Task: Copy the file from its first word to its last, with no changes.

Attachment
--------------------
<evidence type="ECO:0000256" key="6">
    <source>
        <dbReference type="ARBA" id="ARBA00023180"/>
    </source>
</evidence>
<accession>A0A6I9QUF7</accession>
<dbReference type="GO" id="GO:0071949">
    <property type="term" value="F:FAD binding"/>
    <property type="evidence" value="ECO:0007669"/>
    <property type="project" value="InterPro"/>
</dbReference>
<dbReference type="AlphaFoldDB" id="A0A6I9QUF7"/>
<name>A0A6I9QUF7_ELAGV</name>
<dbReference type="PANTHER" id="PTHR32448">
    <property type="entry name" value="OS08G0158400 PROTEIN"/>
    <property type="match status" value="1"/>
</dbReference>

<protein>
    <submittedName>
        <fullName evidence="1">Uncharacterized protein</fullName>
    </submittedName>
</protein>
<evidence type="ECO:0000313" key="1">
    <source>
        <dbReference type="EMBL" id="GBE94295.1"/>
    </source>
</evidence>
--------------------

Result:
<evidence type="ECO:0000256" key="6">
    <source>
        <dbReference type="ARBA" id="ARBA00023180"/>
    </source>
</evidence>
<accession>A0A6I9QUF7</accession>
<dbReference type="GO" id="GO:0071949">
    <property type="term" value="F:FAD binding"/>
    <property type="evidence" value="ECO:0007669"/>
    <property type="project" value="InterPro"/>
</dbReference>
<dbReference type="AlphaFoldDB" id="A0A6I9QUF7"/>
<name>A0A6I9QUF7_ELAGV</name>
<dbReference type="PANTHER" id="PTHR32448">
    <property type="entry name" value="OS08G0158400 PROTEIN"/>
    <property type="match status" value="1"/>
</dbReference>

<protein>
    <submittedName>
        <fullName evidence="1">Uncharacterized protein</fullName>
    </submittedName>
</protein>
<evidence type="ECO:0000313" key="1">
    <source>
        <dbReference type="EMBL" id="GBE94295.1"/>
    </source>
</evidence>